Art Galleries Pasadena
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Orinda, California USA
Young Boy and Girl
An image of a young boy and girl, Cambodian victims of war, are set in a background of colored washes, splashes, and resin. Both portraits are from photographs taken when they fell victims to the Khmer Rouge and the last photos of them to be seen. The boy wore a tag on his shirt bearing the number 152 and the girl had the number 167 on the photograph. The portrait is painted without these numbers to honor their human spirit. Cleansing these portraits with color that coalesce unconscious associations, which seep through cracks in my consciousness. I manipulate the background by combining oil and water to juxtapose the paradox of war and peace. The paints oppose each other and coagulate, ripple, and crack. Resin is washed on top. The process creates a three-dimensional blanket of glossy and matte color. My washes and splashes are waters and oils to cleanse and purify the subject.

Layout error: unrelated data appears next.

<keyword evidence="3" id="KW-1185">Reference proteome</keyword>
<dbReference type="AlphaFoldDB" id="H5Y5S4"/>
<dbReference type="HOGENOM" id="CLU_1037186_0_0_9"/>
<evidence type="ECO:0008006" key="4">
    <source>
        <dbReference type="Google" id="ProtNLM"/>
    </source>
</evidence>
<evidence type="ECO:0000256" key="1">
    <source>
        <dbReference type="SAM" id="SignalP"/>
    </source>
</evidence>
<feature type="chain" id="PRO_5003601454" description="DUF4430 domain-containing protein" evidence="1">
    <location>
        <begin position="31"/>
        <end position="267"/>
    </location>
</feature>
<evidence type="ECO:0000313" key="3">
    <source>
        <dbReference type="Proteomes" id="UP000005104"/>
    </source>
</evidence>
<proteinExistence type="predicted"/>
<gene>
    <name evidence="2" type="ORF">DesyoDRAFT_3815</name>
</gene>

This work is rooted in my heritage as Vietnamese and now American. Born in war-ravaged Vietnam in 1969, with a Vietnamese mother and an American solder, I see how war, not only, destroys lives and families, but the residuals of such hatred continues to influence countries and individuals beyond war years. It is my hope that in this art, dearest families, once destroyed, can heal as their visage swims to the surface of a glossy pond of acrylic and oil. Portraits yes, but also icons of innocence immortalized from a past into a present. One in which this history almost seems mythological, yet paradoxically, is still all too real in a world in which too many are wedged between empires of hatred and greed.
The process of creating this poured paint is itself a purification of personal regrets and world historical failures, imbedded in resin, waiting for renewal in a future in which love can again flower between all the people of the world. In the end, my exploration has taken me on a never-ending journey of who I am and where I came from. My work reminds me to cleanse and forgive, while always retaining that memory of the dear perfection of mankind. It reminds me to never forget loss, but also, to let it go.
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